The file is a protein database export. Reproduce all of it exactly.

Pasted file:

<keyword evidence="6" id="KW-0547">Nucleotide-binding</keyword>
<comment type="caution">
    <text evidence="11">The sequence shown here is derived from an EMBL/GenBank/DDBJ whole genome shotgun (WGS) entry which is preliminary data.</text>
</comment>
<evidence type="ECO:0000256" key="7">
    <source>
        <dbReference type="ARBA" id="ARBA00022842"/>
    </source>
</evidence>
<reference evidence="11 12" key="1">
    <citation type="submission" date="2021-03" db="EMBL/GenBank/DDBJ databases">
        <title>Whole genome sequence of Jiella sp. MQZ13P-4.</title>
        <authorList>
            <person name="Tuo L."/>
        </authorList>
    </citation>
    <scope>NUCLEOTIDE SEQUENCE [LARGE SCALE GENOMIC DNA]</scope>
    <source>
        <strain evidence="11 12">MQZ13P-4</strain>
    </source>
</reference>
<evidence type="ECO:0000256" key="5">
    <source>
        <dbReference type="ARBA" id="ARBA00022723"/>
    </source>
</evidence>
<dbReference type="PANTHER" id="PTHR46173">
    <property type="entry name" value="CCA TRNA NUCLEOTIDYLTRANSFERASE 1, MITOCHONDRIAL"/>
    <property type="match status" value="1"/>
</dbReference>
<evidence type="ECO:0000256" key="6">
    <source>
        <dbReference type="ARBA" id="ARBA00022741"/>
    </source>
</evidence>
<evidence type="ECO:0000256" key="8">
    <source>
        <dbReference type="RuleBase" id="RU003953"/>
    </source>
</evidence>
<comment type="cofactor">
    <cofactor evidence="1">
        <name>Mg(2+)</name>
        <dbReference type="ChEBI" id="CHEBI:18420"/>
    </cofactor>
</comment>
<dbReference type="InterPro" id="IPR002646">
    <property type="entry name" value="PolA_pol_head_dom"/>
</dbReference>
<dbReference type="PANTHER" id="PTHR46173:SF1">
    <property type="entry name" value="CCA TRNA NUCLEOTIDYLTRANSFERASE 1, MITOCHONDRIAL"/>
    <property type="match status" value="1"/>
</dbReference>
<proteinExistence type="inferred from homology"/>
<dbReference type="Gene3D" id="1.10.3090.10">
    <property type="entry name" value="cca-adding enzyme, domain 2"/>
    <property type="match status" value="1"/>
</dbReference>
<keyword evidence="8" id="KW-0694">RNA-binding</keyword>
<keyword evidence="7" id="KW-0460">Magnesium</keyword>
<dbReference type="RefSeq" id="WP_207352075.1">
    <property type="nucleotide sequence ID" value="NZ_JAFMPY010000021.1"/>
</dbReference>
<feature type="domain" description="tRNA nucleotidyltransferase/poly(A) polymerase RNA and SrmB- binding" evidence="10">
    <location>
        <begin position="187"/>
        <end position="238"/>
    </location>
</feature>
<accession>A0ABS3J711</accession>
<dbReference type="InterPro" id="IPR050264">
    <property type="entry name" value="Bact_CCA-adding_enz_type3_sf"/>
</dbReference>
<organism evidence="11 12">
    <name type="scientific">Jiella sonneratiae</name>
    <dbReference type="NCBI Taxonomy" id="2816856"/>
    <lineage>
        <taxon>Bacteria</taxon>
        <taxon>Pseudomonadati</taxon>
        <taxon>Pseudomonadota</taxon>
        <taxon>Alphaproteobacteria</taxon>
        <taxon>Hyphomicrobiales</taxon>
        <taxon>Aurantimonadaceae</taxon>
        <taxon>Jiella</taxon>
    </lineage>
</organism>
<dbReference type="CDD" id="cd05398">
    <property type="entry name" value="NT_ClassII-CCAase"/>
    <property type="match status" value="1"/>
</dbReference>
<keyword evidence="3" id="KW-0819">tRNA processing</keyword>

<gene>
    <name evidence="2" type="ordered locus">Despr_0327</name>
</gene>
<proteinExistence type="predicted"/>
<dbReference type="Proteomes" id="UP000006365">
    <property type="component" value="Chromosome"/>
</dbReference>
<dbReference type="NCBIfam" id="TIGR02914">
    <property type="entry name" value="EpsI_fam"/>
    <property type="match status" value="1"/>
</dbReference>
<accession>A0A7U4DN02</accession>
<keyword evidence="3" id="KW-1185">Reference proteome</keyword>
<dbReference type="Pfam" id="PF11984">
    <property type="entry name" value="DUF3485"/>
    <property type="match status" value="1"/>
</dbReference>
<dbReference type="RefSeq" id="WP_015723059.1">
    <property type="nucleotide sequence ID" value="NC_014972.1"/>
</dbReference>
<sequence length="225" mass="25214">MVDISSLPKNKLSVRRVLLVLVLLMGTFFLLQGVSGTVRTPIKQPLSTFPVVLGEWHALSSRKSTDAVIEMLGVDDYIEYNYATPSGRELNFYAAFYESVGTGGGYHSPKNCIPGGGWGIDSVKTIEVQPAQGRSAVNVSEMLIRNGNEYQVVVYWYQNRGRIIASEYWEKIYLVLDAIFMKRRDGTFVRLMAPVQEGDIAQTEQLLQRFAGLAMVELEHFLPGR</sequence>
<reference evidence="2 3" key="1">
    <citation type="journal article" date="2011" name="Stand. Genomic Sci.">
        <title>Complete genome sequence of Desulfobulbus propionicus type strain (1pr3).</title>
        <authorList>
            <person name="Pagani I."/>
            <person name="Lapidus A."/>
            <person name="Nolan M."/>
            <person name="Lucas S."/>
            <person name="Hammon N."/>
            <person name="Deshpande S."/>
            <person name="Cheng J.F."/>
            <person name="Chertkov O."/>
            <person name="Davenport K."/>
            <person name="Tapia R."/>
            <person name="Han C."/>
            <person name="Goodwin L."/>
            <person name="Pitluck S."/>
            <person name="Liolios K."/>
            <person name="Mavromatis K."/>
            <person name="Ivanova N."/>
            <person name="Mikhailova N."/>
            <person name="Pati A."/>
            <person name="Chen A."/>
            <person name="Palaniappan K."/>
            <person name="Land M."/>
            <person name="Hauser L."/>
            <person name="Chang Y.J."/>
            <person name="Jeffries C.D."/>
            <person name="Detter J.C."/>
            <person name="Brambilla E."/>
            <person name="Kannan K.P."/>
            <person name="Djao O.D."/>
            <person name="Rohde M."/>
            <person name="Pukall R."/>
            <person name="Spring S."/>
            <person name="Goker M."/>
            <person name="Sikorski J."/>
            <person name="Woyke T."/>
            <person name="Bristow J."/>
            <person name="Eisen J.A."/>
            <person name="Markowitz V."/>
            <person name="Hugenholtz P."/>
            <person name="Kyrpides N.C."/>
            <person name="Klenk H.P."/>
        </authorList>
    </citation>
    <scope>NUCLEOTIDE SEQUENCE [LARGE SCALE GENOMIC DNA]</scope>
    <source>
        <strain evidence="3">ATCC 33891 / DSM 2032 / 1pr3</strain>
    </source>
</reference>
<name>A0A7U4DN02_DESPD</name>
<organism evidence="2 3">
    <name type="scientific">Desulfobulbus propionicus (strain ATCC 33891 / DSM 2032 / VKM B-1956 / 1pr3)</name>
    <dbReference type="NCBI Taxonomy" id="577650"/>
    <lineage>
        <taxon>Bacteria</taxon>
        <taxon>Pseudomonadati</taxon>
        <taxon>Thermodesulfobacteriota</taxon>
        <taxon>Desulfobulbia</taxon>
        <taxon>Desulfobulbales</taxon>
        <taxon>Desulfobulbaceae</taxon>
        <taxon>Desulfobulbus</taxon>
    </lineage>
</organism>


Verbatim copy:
<keyword evidence="6" id="KW-0547">Nucleotide-binding</keyword>
<comment type="caution">
    <text evidence="11">The sequence shown here is derived from an EMBL/GenBank/DDBJ whole genome shotgun (WGS) entry which is preliminary data.</text>
</comment>
<evidence type="ECO:0000256" key="7">
    <source>
        <dbReference type="ARBA" id="ARBA00022842"/>
    </source>
</evidence>
<reference evidence="11 12" key="1">
    <citation type="submission" date="2021-03" db="EMBL/GenBank/DDBJ databases">
        <title>Whole genome sequence of Jiella sp. MQZ13P-4.</title>
        <authorList>
            <person name="Tuo L."/>
        </authorList>
    </citation>
    <scope>NUCLEOTIDE SEQUENCE [LARGE SCALE GENOMIC DNA]</scope>
    <source>
        <strain evidence="11 12">MQZ13P-4</strain>
    </source>
</reference>
<evidence type="ECO:0000256" key="5">
    <source>
        <dbReference type="ARBA" id="ARBA00022723"/>
    </source>
</evidence>
<dbReference type="PANTHER" id="PTHR46173">
    <property type="entry name" value="CCA TRNA NUCLEOTIDYLTRANSFERASE 1, MITOCHONDRIAL"/>
    <property type="match status" value="1"/>
</dbReference>
<evidence type="ECO:0000256" key="6">
    <source>
        <dbReference type="ARBA" id="ARBA00022741"/>
    </source>
</evidence>
<evidence type="ECO:0000256" key="8">
    <source>
        <dbReference type="RuleBase" id="RU003953"/>
    </source>
</evidence>
<comment type="cofactor">
    <cofactor evidence="1">
        <name>Mg(2+)</name>
        <dbReference type="ChEBI" id="CHEBI:18420"/>
    </cofactor>
</comment>
<dbReference type="InterPro" id="IPR002646">
    <property type="entry name" value="PolA_pol_head_dom"/>
</dbReference>
<dbReference type="PANTHER" id="PTHR46173:SF1">
    <property type="entry name" value="CCA TRNA NUCLEOTIDYLTRANSFERASE 1, MITOCHONDRIAL"/>
    <property type="match status" value="1"/>
</dbReference>
<proteinExistence type="inferred from homology"/>
<dbReference type="Gene3D" id="1.10.3090.10">
    <property type="entry name" value="cca-adding enzyme, domain 2"/>
    <property type="match status" value="1"/>
</dbReference>
<keyword evidence="8" id="KW-0694">RNA-binding</keyword>
<keyword evidence="7" id="KW-0460">Magnesium</keyword>
<dbReference type="RefSeq" id="WP_207352075.1">
    <property type="nucleotide sequence ID" value="NZ_JAFMPY010000021.1"/>
</dbReference>
<feature type="domain" description="tRNA nucleotidyltransferase/poly(A) polymerase RNA and SrmB- binding" evidence="10">
    <location>
        <begin position="187"/>
        <end position="238"/>
    </location>
</feature>
<accession>A0ABS3J711</accession>
<dbReference type="InterPro" id="IPR050264">
    <property type="entry name" value="Bact_CCA-adding_enz_type3_sf"/>
</dbReference>
<organism evidence="11 12">
    <name type="scientific">Jiella sonneratiae</name>
    <dbReference type="NCBI Taxonomy" id="2816856"/>
    <lineage>
        <taxon>Bacteria</taxon>
        <taxon>Pseudomonadati</taxon>
        <taxon>Pseudomonadota</taxon>
        <taxon>Alphaproteobacteria</taxon>
        <taxon>Hyphomicrobiales</taxon>
        <taxon>Aurantimonadaceae</taxon>
        <taxon>Jiella</taxon>
    </lineage>
</organism>
<dbReference type="CDD" id="cd05398">
    <property type="entry name" value="NT_ClassII-CCAase"/>
    <property type="match status" value="1"/>
</dbReference>
<keyword evidence="3" id="KW-0819">tRNA processing</keyword>

<gene>
    <name evidence="2" type="ordered locus">Despr_0327</name>
</gene>
<proteinExistence type="predicted"/>
<dbReference type="Proteomes" id="UP000006365">
    <property type="component" value="Chromosome"/>
</dbReference>
<dbReference type="NCBIfam" id="TIGR02914">
    <property type="entry name" value="EpsI_fam"/>
    <property type="match status" value="1"/>
</dbReference>
<accession>A0A7U4DN02</accession>
<keyword evidence="3" id="KW-1185">Reference proteome</keyword>
<dbReference type="Pfam" id="PF11984">
    <property type="entry name" value="DUF3485"/>
    <property type="match status" value="1"/>
</dbReference>
<dbReference type="RefSeq" id="WP_015723059.1">
    <property type="nucleotide sequence ID" value="NC_014972.1"/>
</dbReference>
<sequence length="225" mass="25214">MVDISSLPKNKLSVRRVLLVLVLLMGTFFLLQGVSGTVRTPIKQPLSTFPVVLGEWHALSSRKSTDAVIEMLGVDDYIEYNYATPSGRELNFYAAFYESVGTGGGYHSPKNCIPGGGWGIDSVKTIEVQPAQGRSAVNVSEMLIRNGNEYQVVVYWYQNRGRIIASEYWEKIYLVLDAIFMKRRDGTFVRLMAPVQEGDIAQTEQLLQRFAGLAMVELEHFLPGR</sequence>
<reference evidence="2 3" key="1">
    <citation type="journal article" date="2011" name="Stand. Genomic Sci.">
        <title>Complete genome sequence of Desulfobulbus propionicus type strain (1pr3).</title>
        <authorList>
            <person name="Pagani I."/>
            <person name="Lapidus A."/>
            <person name="Nolan M."/>
            <person name="Lucas S."/>
            <person name="Hammon N."/>
            <person name="Deshpande S."/>
            <person name="Cheng J.F."/>
            <person name="Chertkov O."/>
            <person name="Davenport K."/>
            <person name="Tapia R."/>
            <person name="Han C."/>
            <person name="Goodwin L."/>
            <person name="Pitluck S."/>
            <person name="Liolios K."/>
            <person name="Mavromatis K."/>
            <person name="Ivanova N."/>
            <person name="Mikhailova N."/>
            <person name="Pati A."/>
            <person name="Chen A."/>
            <person name="Palaniappan K."/>
            <person name="Land M."/>
            <person name="Hauser L."/>
            <person name="Chang Y.J."/>
            <person name="Jeffries C.D."/>
            <person name="Detter J.C."/>
            <person name="Brambilla E."/>
            <person name="Kannan K.P."/>
            <person name="Djao O.D."/>
            <person name="Rohde M."/>
            <person name="Pukall R."/>
            <person name="Spring S."/>
            <person name="Goker M."/>
            <person name="Sikorski J."/>
            <person name="Woyke T."/>
            <person name="Bristow J."/>
            <person name="Eisen J.A."/>
            <person name="Markowitz V."/>
            <person name="Hugenholtz P."/>
            <person name="Kyrpides N.C."/>
            <person name="Klenk H.P."/>
        </authorList>
    </citation>
    <scope>NUCLEOTIDE SEQUENCE [LARGE SCALE GENOMIC DNA]</scope>
    <source>
        <strain evidence="3">ATCC 33891 / DSM 2032 / 1pr3</strain>
    </source>
</reference>
<name>A0A7U4DN02_DESPD</name>
<organism evidence="2 3">
    <name type="scientific">Desulfobulbus propionicus (strain ATCC 33891 / DSM 2032 / VKM B-1956 / 1pr3)</name>
    <dbReference type="NCBI Taxonomy" id="577650"/>
    <lineage>
        <taxon>Bacteria</taxon>
        <taxon>Pseudomonadati</taxon>
        <taxon>Thermodesulfobacteriota</taxon>
        <taxon>Desulfobulbia</taxon>
        <taxon>Desulfobulbales</taxon>
        <taxon>Desulfobulbaceae</taxon>
        <taxon>Desulfobulbus</taxon>
    </lineage>
</organism>